We all know that owning or managing a restaurant, pub or café bar is hard work. Very hard work. It is often frantic, extremely demanding and fast-paced, requiring multiple and often conflicting priorities to be juggled.
Customers must be kept happy, staff engaged, inventories monitored, beautiful food created not to mention a plethora of red tape to manage. Once all of that is successfully done, hopefully the restaurant will be a thriving enterprise which not only delights customers but makes its investors a healthy profit.
Sometimes, however, restaurants make less profit than they could, due to unnecessary spending. Here are our five hidden profit eroders.
Broadly these are all of the non-core items which are used kitchen and table side and it is amazing how much of them get used every day. Most owners want their customers to experience the best of everything and it isn’t uncommon for food and beverage-oriented outlets to go to town on serviettes, sachets, table linen or take-away disposables. Switching to lower cost items can seem like penny pinching, but the pennies do add up over time. Further, the customer probably won’t even notice.
Similarly, buying lower cost foil, cling wrap, cleaning products or kitchen towels of an acceptable quality will have a cumulative effect at the end of the financial year, keeping the owners and their accountants happy.
This may appear controversial, but many restaurants simply have too many staff at any one time. The vagaries of service patterns of course mean that businesses will always have periods when staff outnumber customers or there are not enough, but an occasional deep-dive into the business’s standard operating norms will often pay dividends here.
Team members’ productivity and performance has a direct bearing on how many staff are needed: lower performing staff will be required in greater numbers in order to achieve the same productivity as fewer but higher performers. Taking an honest look at what is expected of staff and their performance can help shape a staffing strategy which, if implemented, will ultimately bring down the wage bill.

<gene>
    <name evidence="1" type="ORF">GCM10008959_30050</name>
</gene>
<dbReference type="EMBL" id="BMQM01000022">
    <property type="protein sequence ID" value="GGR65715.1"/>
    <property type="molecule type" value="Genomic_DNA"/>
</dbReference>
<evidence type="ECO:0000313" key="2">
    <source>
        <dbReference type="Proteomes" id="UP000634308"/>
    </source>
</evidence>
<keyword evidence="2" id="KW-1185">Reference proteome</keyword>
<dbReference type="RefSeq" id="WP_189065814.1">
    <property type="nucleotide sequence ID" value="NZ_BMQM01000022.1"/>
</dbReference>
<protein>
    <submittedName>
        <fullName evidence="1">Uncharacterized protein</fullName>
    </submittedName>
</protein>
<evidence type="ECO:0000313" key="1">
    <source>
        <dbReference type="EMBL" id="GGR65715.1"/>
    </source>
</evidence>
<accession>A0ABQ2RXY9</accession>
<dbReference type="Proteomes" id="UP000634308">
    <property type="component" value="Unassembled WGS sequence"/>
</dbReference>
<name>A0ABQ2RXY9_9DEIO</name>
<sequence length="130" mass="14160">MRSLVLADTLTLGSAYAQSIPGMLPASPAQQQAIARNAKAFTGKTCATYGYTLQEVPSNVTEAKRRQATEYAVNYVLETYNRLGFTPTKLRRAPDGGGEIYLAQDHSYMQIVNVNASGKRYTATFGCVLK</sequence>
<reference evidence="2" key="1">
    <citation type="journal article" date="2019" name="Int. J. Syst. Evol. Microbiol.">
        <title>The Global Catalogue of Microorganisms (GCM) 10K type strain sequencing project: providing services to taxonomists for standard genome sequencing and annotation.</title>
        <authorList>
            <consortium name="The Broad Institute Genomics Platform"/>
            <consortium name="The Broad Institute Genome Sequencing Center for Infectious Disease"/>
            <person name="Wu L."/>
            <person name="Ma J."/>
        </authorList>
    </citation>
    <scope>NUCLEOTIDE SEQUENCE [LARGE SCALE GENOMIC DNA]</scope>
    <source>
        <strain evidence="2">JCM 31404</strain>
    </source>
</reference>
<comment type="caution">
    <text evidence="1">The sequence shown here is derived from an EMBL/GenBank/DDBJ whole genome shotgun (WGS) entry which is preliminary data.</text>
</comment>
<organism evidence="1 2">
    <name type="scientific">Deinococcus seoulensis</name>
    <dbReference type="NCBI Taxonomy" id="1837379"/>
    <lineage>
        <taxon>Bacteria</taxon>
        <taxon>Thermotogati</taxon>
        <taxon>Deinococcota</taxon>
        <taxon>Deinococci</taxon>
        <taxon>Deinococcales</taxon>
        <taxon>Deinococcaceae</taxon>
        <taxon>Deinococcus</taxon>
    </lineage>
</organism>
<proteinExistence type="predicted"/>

Restaurateurs should be wary of the inherited “we’ve always done it this way” attitude often found within some team leaders. The current staffing arrangements could well be fixed in stone for a very good reason, but questioning if things could be done differently may pay dividends.
A laissez-fare approach to advertising is often a sure-fire way of losing money and therefore bottom-line profits. Without a joined-up and carefully devised strategy, restaurants can fall into the trap of accepting offers of fire & forget adverts within irrelevant publications. Slick advertising executives will extol the virtues of a quarter page ad in their publication and impress with their readership and distribution figures, making the offer seem compelling. In many cases owners will simply think “why not?”.
The problem is, one-off adverts are geared towards filling the publication’s pages rather than providing a genuinely high return on investment for the restaurant. At the very least, owners should do their sums and calculate how many covers will be needed to not only cover the cost of the advert, but create a financial surplus. The answer can be surprisingly high, leaving restaurateurs with the sinking feeling that, after the euphoria of seeing their business in print has subsided, their money was wasted.